3. Overcrowding – Karen, in particular, can’t believe that there are still places on earth where the natural beauty hasn’t been overbuilt in nice climates. Spain is one of them, and it is a different world altogether to move from a place where there are nearly 20 million people in a 60 mile radius to a place where fewer than 10,000 people (Sotogrande) live year round. To give you a sense of this, there is not one single stoplight where we live, only roundabouts and a few stop signs. That isn’t to say life is better, but it is certainly easier–from driving to go grocery shopping to riding a bike to walking to Padel or the beach. Some might consider it boring, but there is a tranquility and calm that arrives with spaciousness that we have gravitated towards. 

4. Balanced Lifestyle for Kids – Kids here are encouraged to do lots of things and explore different interests. Perhaps there are drawbacks to this approach, but it reminds us more of our childhood. Cassius has played four different sports this year. He is in the school play and the Debate club. There is time and encouragement to be more than one thing. It’s refreshing. Their schoolwork is dynamic and interesting, but they don’t bury them in nightly homework. It is challenging but not overwhelming and it hardly dominates their existence. This has made us very happy as parents who want our kids to be balanced. And most kids here also don’t take the SAT, which makes high school a bit more enjoyable as well. 

5. Stress and Parent Pushing – The families and kids at Jackson and Cassius’ school are educated and accomplished. But they don’t push their kids in the same way we do in the states. They don’t get tutored. They don’t obsess over their grades. And while some go to Oxford or Cambridge, others head to trade schools or directly into the workforce. The parental role is supportive but not overbearing. But more than anything, parents seem to accept that every kid is different and that is okay. They take their kids for who they are, and they don’t seem overly consumed with a perceptual pecking order based upon where their kids head beyond high school or where they end up.

6. Community – We have experienced a sense of community this year that is special. In Los Angeles, I experienced a wonderful sense of community through LA SCORES, but we didn’t experience it much outside of my work. Some of this may be our fault, but I can only say that our family has been welcomed here in a way we never imagined. At the Padel Tenis Club, Karen and I have been embraced even though some people have known one another for decades. And the kids feel this at school, futbol, and rugby. So why the difference? If I was venturing to guess, I would say because community here is formed, not merely while participating in an activity, but sitting, eating, talking, and drinking afterwards. People don’t rush to the next thing. They always take time to spend moments together, share a laugh, taste paella, or have a beer. This isn’t so much a choice as a requirement, and anyone not willing to partake would likely be considered rude for departing. It is as if they are saying “what could be more important?” It’s quite a lovely sentiment, and we have been touched by the kindnesses we’ve received this year.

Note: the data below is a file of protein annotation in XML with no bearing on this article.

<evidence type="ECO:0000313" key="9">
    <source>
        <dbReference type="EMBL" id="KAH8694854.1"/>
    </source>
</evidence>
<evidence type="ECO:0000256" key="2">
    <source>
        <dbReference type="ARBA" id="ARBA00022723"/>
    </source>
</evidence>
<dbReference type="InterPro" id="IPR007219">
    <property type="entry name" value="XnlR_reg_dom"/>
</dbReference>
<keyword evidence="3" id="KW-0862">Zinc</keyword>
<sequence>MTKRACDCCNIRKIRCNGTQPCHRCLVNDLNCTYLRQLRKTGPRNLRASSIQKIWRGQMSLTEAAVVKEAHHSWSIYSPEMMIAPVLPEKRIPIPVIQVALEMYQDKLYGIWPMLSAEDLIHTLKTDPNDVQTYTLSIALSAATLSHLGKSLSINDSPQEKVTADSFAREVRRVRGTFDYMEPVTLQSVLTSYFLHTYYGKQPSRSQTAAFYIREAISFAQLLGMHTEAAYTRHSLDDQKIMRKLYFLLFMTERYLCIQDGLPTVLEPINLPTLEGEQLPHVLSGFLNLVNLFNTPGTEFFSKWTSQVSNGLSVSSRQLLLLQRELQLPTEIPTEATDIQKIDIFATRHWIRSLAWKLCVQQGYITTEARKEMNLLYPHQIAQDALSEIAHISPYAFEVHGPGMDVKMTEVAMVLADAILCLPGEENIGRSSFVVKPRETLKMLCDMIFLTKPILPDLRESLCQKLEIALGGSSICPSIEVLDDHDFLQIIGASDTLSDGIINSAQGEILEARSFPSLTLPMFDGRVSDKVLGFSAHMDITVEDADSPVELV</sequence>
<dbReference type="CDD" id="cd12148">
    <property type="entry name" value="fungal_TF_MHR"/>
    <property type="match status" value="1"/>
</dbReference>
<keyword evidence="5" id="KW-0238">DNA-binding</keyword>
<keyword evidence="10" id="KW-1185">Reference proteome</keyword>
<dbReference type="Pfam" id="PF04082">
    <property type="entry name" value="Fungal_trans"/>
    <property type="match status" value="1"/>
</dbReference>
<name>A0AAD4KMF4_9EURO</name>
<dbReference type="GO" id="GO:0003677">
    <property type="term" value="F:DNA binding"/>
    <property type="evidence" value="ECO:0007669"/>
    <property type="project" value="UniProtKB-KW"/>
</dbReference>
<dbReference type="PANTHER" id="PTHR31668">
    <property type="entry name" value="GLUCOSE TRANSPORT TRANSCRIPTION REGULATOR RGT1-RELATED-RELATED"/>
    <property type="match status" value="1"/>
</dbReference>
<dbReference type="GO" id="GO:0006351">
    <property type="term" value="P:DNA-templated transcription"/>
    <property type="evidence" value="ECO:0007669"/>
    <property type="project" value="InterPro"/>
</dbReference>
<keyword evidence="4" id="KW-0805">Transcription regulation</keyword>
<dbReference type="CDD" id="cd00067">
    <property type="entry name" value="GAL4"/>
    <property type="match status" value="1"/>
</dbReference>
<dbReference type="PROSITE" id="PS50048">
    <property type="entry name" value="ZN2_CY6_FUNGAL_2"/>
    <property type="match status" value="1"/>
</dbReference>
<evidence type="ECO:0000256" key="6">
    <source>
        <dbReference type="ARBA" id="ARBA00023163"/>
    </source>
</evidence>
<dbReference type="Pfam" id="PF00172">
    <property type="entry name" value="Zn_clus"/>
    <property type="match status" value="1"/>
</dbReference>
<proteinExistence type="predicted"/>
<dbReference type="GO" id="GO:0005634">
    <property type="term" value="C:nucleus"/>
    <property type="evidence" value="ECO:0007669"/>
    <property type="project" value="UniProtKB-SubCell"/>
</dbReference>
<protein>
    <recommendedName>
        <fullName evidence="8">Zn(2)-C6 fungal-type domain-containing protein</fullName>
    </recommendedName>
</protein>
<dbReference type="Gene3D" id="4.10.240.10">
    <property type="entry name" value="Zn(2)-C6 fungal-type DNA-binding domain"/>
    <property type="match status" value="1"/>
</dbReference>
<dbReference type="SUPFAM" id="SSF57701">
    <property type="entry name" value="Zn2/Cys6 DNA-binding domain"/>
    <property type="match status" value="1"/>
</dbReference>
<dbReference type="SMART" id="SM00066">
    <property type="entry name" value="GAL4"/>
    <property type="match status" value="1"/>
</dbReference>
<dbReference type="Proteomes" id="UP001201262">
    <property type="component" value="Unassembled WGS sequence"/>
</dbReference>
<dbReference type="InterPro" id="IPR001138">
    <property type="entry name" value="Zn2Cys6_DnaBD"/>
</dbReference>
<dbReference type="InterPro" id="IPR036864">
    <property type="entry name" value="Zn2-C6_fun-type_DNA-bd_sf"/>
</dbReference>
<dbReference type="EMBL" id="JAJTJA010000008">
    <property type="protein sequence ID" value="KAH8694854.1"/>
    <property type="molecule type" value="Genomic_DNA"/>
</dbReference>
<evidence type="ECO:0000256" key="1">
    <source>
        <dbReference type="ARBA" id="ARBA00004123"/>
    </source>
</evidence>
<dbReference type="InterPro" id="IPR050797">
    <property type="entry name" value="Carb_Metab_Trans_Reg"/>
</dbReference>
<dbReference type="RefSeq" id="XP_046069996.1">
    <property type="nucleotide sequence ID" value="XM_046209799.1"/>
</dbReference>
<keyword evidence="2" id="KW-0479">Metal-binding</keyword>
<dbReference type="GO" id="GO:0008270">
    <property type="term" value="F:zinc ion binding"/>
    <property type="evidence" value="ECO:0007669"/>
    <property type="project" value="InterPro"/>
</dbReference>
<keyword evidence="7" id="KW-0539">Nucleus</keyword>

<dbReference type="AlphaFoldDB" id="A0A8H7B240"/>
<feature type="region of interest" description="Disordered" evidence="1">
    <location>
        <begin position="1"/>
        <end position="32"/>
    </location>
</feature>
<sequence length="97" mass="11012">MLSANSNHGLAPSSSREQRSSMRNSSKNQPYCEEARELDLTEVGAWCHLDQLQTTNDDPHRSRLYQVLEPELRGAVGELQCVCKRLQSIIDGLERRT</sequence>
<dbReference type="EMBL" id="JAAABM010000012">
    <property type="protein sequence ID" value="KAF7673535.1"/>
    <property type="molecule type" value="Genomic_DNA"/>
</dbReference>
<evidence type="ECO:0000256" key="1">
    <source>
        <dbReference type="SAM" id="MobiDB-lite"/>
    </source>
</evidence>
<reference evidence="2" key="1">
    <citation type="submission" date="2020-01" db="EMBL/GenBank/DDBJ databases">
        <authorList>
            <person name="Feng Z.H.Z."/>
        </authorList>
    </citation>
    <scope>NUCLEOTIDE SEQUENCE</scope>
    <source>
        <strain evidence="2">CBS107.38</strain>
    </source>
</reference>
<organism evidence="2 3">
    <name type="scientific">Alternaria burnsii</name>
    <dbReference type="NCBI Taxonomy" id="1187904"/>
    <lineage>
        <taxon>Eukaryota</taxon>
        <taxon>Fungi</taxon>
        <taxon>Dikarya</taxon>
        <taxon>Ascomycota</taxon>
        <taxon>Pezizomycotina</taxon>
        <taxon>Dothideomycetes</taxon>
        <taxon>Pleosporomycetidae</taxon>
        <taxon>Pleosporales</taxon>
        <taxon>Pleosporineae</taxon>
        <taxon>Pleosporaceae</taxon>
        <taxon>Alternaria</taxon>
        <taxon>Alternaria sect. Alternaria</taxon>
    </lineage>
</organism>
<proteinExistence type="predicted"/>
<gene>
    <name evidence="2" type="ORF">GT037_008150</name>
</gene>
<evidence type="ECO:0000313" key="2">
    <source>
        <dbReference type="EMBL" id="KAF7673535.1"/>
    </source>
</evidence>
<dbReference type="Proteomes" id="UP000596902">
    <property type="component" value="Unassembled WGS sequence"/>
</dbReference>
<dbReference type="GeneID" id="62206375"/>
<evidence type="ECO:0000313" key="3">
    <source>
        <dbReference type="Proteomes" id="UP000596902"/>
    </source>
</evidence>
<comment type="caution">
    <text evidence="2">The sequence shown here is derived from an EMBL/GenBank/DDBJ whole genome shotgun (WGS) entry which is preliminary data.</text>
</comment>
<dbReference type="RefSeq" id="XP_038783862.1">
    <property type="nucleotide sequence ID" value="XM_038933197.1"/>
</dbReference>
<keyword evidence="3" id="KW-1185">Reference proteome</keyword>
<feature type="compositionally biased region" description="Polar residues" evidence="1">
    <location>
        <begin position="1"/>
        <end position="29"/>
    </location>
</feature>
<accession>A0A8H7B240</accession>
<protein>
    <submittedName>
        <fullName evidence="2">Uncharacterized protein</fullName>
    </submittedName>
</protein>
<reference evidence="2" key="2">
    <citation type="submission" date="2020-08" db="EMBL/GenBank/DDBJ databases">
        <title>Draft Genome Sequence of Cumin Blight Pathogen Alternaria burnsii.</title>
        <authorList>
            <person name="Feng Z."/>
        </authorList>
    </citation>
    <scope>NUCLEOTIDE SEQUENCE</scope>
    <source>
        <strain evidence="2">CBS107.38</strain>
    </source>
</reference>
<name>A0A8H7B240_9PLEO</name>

This isn’t to say that we don’t miss things about the US. Of course, we do. Spain doesn’t have In N Out Burger, and we are a long way from family and friends. Karen misses pancakes. I miss Rockstar. Cassius and Jackson miss Marty’s, and Target is nowhere in sight. No place is perfect, after all. But living in Spain has a lot to offer. It is offering our family a life that suits us well. And although we never imagined we would still be here continuing our journey abroad, we feel overwhelmingly positive about our decision to be open to new opportunities, keep learning, and see where the road takes us.

4 Comments

Add yours →

  1. Ben Stefanski May 11, 2018 — 3:52 pm

    You guys are an inspiration!

    Thank you for continuing the blog

    Liked by 1 person

  2. Michelle Shedro May 11, 2018 — 4:21 pm

    Thanks for the update!! I have missed these posts!

    >

    Liked by 1 person

  3. Beautiful insight. On your travels and community, as saying takes a village to raise children. I had the similar experience when I was living in Jordan. You see the difference between life just amazing. Glad you are doing well.

    Like